University of Vermont

Aimee Shen

Assistant professor of microbiology and molecular genetics

Aimee Shen

Aimee Shen, assistant professor of microbiology and molecular genetics is in good company. Shen was among twenty-two of the nation’s most innovative young researchers to be named a 2012 Pew Scholar in the Biomedical Sciences. She joins a prestigious community that includes Nobel Prize winners, MacArthur Fellows, and recipients of the Albert Lasker Medical Research Award.

Did you know? ...

  • Shen is among three UVM College of Medicine faculty members to have received the distinguised Pew award, including Ralph Budd, M.D., professor of medicine and director of immunobiology, and Sylvie Doublie, Ph.D., professor of microbiology and molecular genetics.

This rigorously competitive program gives recipients $240,000 over four years to pursue their research without restriction. To be considered, applicants from all areas of physical and life sciences related to biomedical study must be nominated by an invited institution and demonstrate both excellence and innovation in their research. Shen was one of those scientists.

“Through collaborating, I’ve become versed in how to apply different ‘tools’ to the questions I’m asking,” says Shen. “At the interface, discoveries happen.”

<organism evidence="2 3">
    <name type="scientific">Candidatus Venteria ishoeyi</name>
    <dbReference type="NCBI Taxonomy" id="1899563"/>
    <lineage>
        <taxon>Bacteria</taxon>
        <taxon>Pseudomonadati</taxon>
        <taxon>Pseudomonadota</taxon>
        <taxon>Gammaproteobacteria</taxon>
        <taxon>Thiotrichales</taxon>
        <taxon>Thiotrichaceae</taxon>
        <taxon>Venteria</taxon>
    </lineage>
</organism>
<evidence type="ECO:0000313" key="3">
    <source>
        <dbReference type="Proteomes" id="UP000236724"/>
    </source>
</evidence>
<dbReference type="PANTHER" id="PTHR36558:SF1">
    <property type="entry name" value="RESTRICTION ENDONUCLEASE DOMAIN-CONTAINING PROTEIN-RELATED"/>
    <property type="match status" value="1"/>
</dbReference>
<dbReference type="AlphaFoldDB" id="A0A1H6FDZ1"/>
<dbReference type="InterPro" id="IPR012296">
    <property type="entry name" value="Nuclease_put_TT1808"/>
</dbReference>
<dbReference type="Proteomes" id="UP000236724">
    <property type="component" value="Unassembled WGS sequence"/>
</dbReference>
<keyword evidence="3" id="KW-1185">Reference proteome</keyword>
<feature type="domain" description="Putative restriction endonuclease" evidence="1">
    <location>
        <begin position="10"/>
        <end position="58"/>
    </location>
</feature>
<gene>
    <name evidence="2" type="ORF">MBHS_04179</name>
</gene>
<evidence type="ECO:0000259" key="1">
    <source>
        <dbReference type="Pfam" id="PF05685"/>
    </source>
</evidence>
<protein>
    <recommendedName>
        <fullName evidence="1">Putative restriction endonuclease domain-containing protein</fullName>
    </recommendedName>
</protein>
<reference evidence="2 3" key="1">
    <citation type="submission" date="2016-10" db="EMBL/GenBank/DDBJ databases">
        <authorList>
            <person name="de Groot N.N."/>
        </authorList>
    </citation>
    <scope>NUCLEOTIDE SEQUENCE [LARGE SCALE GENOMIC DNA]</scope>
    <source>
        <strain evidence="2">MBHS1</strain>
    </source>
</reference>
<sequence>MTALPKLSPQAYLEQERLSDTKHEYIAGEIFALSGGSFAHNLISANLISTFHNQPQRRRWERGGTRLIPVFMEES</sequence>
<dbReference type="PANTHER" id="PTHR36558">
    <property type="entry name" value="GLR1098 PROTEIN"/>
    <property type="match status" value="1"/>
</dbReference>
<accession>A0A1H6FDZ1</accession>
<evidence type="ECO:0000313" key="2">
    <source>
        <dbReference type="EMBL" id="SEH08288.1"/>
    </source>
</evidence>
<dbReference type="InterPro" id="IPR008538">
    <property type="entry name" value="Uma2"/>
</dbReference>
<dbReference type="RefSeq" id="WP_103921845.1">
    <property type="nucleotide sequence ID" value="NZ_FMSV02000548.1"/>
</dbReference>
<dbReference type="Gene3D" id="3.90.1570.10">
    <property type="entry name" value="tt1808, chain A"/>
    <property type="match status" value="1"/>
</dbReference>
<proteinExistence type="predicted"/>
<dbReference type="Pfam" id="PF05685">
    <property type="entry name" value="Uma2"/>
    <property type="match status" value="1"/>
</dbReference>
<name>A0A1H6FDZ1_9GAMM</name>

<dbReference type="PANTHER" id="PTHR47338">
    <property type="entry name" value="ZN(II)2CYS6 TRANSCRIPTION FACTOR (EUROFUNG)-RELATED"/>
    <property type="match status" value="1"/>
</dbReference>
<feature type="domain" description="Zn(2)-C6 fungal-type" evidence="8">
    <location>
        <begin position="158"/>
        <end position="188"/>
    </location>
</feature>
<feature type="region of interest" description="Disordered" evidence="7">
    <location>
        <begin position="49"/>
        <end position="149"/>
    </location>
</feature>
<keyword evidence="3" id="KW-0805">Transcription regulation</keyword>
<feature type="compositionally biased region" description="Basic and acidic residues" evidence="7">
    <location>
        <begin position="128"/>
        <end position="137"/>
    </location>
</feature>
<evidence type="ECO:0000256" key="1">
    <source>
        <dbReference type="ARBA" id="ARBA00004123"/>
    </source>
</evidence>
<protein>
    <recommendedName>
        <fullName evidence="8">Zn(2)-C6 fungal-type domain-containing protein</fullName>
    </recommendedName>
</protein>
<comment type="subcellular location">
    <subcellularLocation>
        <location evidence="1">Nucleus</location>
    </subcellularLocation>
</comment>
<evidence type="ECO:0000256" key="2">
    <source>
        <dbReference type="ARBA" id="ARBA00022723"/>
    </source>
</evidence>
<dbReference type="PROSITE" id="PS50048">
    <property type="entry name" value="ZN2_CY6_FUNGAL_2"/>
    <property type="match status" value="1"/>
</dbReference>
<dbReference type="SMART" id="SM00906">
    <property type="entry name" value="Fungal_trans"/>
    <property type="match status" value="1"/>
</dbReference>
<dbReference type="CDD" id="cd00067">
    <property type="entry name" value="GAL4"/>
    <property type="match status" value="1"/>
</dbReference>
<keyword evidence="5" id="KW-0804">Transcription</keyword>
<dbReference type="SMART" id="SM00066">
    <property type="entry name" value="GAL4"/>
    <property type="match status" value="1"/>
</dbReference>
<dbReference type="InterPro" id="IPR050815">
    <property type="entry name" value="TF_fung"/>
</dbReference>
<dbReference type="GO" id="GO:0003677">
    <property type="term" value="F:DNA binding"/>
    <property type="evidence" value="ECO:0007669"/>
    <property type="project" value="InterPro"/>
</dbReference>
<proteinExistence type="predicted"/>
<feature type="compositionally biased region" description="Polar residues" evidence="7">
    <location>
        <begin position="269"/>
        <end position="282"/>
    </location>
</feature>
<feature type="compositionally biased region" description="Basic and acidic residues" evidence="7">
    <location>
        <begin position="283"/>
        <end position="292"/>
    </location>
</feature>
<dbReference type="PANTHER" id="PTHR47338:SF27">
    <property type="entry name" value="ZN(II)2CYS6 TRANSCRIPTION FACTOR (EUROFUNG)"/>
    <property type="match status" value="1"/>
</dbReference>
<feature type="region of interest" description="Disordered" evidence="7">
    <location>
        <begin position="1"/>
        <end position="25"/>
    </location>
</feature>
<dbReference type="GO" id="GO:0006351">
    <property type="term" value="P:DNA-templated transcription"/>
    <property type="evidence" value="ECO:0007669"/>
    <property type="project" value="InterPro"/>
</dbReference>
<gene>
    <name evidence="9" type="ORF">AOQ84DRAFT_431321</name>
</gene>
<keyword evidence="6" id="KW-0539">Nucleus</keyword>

Her research approach relies on a broad research “toolbox.” She asks the same questions from different perspectives -- including biochemistry, bacterial genetics, structural and chemical biology -- to gain a better understanding of molecular mechanisms. While a doctoral student, her research focused on the foodborne pathogen Listeria monocytogenes, which has the ability to grow at refrigerator temperatures. Shen, who wanted to learn how temperature is sensed at the molecular level of the bacteria, was able to determine a novel method for regulating the gene expression of the flagella that help these bacteria move. As a postdoctoral fellow, she switched to a new organism and different approach and devised a procedure for isolating bacterial proteins that share a particular activity, providing a new landscape for drug discovery.

Shen, who joined the UVM College of Medicine faculty in 2011, received a B.S. in microbiology from the University of Alberta, and a doctoral degree in microbiology from Harvard University. She then completed a postdoctoral fellowship at Stanford University.